"The ability to perceive or think
differently is more important than the knowledge gained"

David Bohm
In the beginning...
...was an uncertain, interconnected and complex mess
One of my main motivations to start Noctis was to create a space where creative and analytical thinking combine to deliver holistic and useful solutions that are stakeholder-centred, evidence-based and grounded in reality. I believe that these two modes of thinking, when combined with interdisciplinary skill-sets, can help organisations achieve their potential; unlocking value and driving sustainable growth, efficiently and effectively. At the same time, I believe these approaches and skill-sets should be accessible and affordable to both SMEs and nonprofits.

If there is one thing my research into quantum chemistry has taught me it is this — reality is messy, uncertain, interconnected and complex. Simplifying and reducing observations can be useful to help us understand a situation or system but we cannot assume that these insights are facts or fundamental truths as they often emerge as approximations of deeper underlying processes. By fighting against our natural urge to simplify we can gain useful insight into the nature and characteristics of our complex world. We must challenge ourselves to look beyond the superficiality of our senses and take time to understand the underlying processes that drive our observations.

I have found it useful taking this approach into commercial environments, analysing how a client fits into a global system and understanding interconnected stakeholder relationships and processes as a foundation to drive creative problem-solving and sustainable business models. Commercial contexts are often defined in terms of individual characteristics e.g. competitors, customers, regulations etc. However, as you peel away the layers of each characteristic you realise commonalities emerge; themes, trends and the relationships connecting them. Considering these elements as a part of a wider whole enables you to understand how these characteristics emerge to facilitate a more robust analysis of the system in which an organisation operates.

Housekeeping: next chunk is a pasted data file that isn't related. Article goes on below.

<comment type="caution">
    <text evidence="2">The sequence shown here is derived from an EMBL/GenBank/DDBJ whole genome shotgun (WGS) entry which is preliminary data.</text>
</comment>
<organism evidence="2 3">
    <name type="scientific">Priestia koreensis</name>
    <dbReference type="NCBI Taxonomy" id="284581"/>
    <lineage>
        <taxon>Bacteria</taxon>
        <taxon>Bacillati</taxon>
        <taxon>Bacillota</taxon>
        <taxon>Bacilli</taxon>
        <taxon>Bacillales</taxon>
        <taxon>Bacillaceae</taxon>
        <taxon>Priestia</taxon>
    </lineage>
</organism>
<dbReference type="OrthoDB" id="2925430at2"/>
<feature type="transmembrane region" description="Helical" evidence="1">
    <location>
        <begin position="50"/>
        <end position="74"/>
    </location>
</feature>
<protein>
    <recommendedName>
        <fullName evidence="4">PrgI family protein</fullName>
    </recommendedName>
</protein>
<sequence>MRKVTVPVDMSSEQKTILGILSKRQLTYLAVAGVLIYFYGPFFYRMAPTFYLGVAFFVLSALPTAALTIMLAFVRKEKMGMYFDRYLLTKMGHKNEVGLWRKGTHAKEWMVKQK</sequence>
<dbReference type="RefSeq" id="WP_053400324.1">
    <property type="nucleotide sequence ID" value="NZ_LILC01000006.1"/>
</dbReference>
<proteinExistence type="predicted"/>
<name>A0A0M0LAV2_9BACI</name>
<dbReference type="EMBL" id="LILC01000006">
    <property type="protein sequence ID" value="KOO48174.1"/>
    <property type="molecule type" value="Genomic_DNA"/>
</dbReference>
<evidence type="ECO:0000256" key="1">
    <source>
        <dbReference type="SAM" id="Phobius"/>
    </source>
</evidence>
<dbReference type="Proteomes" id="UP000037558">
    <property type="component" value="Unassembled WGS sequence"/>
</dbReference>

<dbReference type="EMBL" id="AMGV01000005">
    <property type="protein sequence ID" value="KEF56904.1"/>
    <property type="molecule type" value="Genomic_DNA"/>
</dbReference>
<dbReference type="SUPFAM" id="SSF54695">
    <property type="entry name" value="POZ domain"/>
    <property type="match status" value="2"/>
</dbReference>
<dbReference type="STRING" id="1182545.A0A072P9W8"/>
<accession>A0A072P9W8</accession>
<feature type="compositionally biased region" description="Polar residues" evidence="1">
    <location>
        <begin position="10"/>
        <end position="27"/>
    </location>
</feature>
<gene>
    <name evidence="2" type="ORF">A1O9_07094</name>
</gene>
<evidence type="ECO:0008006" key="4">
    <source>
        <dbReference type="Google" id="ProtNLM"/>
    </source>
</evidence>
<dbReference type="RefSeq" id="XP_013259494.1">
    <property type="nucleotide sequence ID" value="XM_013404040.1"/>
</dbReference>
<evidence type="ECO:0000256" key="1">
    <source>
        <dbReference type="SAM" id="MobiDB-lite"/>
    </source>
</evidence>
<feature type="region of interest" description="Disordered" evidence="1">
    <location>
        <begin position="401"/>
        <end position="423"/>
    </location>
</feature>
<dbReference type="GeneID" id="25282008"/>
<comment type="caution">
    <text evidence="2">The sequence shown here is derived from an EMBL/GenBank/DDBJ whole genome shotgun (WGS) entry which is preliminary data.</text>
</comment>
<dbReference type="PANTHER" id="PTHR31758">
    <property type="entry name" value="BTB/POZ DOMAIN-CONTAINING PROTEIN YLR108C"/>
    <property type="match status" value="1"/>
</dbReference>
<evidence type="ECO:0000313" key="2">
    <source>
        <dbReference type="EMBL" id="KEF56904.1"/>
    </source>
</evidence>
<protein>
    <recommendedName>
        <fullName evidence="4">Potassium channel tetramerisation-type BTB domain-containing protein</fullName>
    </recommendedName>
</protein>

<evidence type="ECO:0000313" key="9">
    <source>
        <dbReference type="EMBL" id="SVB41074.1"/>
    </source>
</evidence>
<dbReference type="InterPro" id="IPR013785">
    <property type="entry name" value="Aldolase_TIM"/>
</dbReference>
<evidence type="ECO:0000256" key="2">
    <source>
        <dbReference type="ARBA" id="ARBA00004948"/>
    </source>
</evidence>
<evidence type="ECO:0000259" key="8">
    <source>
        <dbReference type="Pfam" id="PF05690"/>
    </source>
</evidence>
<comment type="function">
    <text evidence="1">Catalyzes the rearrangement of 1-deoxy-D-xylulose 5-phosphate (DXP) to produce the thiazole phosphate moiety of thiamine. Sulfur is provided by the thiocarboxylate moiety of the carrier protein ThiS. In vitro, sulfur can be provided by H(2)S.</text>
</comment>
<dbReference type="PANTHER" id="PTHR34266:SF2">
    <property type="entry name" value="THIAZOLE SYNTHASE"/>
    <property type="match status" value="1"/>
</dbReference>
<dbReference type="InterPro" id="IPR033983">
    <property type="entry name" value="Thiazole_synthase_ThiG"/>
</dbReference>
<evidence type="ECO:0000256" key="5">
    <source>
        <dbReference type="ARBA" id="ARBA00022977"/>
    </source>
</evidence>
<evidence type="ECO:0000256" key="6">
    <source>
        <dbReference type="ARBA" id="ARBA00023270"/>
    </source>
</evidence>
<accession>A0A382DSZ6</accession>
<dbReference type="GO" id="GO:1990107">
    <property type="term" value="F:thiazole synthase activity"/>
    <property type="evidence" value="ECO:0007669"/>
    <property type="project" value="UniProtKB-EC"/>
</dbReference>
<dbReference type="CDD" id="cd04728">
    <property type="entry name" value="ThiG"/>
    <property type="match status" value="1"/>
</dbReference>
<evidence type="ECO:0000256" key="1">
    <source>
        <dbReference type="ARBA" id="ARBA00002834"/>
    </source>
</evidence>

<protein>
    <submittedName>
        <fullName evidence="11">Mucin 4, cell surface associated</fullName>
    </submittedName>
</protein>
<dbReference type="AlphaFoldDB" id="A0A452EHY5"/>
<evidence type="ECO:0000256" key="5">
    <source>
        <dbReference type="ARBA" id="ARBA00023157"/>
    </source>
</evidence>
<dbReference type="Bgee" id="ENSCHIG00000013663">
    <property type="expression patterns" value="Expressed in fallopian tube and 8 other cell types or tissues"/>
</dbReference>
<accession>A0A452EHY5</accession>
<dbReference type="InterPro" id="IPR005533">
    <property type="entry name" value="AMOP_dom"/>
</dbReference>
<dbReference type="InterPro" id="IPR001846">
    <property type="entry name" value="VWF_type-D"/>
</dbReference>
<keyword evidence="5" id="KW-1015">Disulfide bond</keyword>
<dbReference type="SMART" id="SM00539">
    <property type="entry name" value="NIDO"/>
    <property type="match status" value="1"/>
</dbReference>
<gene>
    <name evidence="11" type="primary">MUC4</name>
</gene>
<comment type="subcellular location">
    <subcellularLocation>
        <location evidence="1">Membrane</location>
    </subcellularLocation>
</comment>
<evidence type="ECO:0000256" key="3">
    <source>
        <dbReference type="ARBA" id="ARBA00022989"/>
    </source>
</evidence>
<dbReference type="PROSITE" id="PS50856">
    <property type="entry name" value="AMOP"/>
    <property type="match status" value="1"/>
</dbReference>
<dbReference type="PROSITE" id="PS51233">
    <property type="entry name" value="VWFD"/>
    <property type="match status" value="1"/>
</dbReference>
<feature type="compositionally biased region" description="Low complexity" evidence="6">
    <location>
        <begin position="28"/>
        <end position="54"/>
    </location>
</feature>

Extending this approach, we can analyse global issues through the lens of a system comprised of interacting groups characterised by their needs, wants, goals and aspirations. Taking the time to understand stakeholder systems in terms of competing or complementary characteristics can help shift our perspectives towards solutions that encourage positive change towards global integration, rather than fragmentation.

It's important to spend time considering complex issues and supporting the co-creation of solutions across stakeholder groups to build consensus, identify common goals and develop solutions that work for everyone. But these solutions don't come easy and we are not in the business for quick-wins. Long-term sustainable change butts against short-term business and political cycles. However, those that inspire creativity, accept uncertainty and embrace complexity can develop solutions that satisfy both short-term needs and long-term strategic goals, enabling organisations to flourish in the most challenging situations.

These early articles aim to open a dialogue with our community, encouraging people to accept uncertainty and embrace complexity whilst bringing new modes of thinking into their organisations and institutions to fuel creativity and sustainability in a time when we need it most.

The UK's relationship with the global system is changing and with that change brings uncertainty as the country seeks to find a new equilibrium within complex global structures. UK organisations must be ready for this challenge, showing resilience whilst adapting to change in a way that brings shared prosperity across the country. At the very heart of this is a need to liberate creative potential in a way that translates into shared economic opportunities, moving away from the inertia of the status quo and looking forward with flair, energy and commitment to achieve a greater future for us all.
Made on